Mar 7, 2012

Sports Parents and Their Athletes

Bruce Brown is a nationally recognized speaker, coach and athletic director with over 35 years coaching in multiple sports from college to youth.   The focus of his athletic coaching is using the athletic experience to provide an opportunity for character growth.
He and a colleague, Rob Miller, have conducted an informal study over the last three decades by interviewing collegiate and professional athletes about the role of parents in sports.  Here are some of the more interesting findings that can help you be a better sports parent!
The Biggest Downer – Game Analysis on the Drive Home
The vast majority of parents make the ride home from games miserable for their children…but do so inadvertently.   According to Brown, in the moments after a game, win or lose, kids desired distance…a chance to transition from athlete back to kid,  they don’t want to hear what when wrong in the game (their mistakes, teammate mistakes, coach critique, etc.)   And remember, this is the elite athlete speaking … the ones that made it to the collegiate or professional ranks.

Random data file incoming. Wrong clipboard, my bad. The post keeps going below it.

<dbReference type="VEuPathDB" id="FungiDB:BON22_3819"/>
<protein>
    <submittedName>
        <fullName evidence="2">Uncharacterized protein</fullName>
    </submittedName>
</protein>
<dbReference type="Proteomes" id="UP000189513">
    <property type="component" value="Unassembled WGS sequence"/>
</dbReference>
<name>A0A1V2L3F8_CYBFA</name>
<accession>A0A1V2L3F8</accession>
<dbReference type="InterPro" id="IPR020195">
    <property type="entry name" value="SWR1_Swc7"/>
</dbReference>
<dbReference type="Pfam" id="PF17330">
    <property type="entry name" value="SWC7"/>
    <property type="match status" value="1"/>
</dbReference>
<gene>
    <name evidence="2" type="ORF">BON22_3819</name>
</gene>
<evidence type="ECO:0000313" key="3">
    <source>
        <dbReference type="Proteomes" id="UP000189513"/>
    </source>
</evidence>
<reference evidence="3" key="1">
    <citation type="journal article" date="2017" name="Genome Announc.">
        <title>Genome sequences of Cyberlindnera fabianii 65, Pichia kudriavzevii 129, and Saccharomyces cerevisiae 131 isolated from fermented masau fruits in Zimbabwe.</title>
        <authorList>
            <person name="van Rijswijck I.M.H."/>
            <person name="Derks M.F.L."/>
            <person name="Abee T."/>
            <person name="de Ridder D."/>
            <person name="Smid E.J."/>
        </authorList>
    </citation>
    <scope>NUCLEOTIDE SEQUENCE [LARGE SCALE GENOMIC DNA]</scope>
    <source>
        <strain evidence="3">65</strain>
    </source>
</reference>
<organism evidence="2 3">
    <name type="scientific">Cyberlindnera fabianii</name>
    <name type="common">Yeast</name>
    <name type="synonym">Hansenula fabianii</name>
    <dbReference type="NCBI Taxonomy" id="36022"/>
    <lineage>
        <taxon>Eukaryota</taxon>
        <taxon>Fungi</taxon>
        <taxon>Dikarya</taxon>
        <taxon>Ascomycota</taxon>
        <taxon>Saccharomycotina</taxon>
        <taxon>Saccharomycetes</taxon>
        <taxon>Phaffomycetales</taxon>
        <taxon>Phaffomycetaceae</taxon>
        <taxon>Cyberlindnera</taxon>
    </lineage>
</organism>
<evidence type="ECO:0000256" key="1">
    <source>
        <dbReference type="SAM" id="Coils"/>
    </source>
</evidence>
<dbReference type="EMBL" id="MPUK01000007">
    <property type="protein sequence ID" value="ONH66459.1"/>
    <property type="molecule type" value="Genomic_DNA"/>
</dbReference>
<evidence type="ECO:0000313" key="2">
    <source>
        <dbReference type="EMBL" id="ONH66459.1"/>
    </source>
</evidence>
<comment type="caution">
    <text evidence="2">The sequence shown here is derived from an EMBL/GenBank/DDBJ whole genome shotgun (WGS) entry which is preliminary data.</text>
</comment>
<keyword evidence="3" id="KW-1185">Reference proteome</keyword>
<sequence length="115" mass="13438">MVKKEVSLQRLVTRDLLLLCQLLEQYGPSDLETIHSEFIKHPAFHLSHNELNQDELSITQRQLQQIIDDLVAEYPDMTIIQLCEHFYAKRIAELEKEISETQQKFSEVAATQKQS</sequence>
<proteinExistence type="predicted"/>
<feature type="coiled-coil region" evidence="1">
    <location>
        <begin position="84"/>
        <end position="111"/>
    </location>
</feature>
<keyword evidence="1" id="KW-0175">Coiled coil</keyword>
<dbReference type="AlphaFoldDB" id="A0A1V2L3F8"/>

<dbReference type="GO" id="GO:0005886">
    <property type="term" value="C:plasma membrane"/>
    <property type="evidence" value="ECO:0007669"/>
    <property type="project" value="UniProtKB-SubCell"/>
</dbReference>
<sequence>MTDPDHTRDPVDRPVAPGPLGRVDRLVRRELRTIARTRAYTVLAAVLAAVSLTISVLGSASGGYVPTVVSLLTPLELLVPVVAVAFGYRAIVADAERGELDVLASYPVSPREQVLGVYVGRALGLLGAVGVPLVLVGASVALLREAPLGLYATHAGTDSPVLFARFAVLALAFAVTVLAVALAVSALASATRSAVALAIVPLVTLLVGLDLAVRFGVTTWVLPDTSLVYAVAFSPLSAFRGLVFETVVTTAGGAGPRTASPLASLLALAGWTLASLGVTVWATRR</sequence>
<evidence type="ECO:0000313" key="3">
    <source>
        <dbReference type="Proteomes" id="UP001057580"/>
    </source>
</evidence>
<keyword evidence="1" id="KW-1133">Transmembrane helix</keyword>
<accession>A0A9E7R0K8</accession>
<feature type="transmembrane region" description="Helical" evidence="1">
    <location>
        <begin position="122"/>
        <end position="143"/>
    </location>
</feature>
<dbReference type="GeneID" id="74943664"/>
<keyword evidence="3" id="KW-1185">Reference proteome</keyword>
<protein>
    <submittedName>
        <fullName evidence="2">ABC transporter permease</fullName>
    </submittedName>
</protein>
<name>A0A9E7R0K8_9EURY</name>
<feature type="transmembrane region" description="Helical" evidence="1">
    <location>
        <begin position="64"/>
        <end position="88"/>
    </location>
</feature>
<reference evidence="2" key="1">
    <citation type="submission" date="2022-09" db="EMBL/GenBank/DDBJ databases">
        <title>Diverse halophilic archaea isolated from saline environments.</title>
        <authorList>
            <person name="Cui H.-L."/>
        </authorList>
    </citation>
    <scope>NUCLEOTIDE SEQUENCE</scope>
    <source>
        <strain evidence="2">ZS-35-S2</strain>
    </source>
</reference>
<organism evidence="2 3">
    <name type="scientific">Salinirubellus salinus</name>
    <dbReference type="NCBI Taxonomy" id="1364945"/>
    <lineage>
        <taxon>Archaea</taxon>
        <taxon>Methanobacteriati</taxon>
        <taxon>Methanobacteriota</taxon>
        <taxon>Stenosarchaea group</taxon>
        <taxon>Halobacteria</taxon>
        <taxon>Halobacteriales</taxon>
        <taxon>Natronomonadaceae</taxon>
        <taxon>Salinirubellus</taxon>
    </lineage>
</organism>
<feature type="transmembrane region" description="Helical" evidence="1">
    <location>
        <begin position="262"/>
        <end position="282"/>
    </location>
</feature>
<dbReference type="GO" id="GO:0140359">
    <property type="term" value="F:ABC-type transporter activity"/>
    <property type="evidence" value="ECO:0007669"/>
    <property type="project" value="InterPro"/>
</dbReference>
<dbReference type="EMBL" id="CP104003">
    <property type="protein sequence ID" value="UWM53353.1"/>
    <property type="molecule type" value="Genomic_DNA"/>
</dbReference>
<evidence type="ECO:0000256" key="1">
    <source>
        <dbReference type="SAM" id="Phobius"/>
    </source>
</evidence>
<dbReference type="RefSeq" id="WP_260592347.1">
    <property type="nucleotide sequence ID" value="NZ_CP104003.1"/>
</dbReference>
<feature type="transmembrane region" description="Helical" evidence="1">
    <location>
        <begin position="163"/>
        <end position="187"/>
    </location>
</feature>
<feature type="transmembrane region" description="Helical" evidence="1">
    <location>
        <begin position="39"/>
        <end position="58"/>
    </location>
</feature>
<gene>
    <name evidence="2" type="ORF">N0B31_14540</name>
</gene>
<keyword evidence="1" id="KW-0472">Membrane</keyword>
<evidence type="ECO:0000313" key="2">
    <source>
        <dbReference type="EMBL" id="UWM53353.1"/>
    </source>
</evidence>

The Biggest Upper:  “I Love to Watch You Play”
Pretty simple!  Try it on your kids…instead of the dreaded post game analyis. 
Brown says his research shows young athletes especially enjoy having their grandparents watch them perform.  "Overall, grandparents are more content than parents to simply enjoy watching the child participate," he says. "Kids recognize that."  A grandparent is more likely to offer a smile and a hug, say "I love watching you play," and leave it at that.
The 5 Signs of a Nightmare Parent
1.       Overemphasizing sports at the expense of sportsmanship
2.       Having differing goals than your child
3.       Treating your child differently after a loss than a win
4.       Undermining the coach (i.e. sideline coaching)
5.       Living your own athletic dream through your child
The 5 Signs of an Ideal Sports Parent
1.       Cheer for everybody on the team, not just your child
2.       Model appropriate behavior
3.       Know what is suitable to discuss with the coach (mental and physical treatment of your child and how to improve are in, but taboo topics include playing time, team strategy and discussing team members other than your child)
4.       Know your role (player plays, coaches coach and parents cheer appropriately…remember you are at a kids sporting event, not a professional game with paid adults)
5.       Be a good listener and a great encourager
This is just a small part of Bruce Brown’s extensive writings.  More of Bruce Brown’s work can be found at http://www.proactivecoaching.info.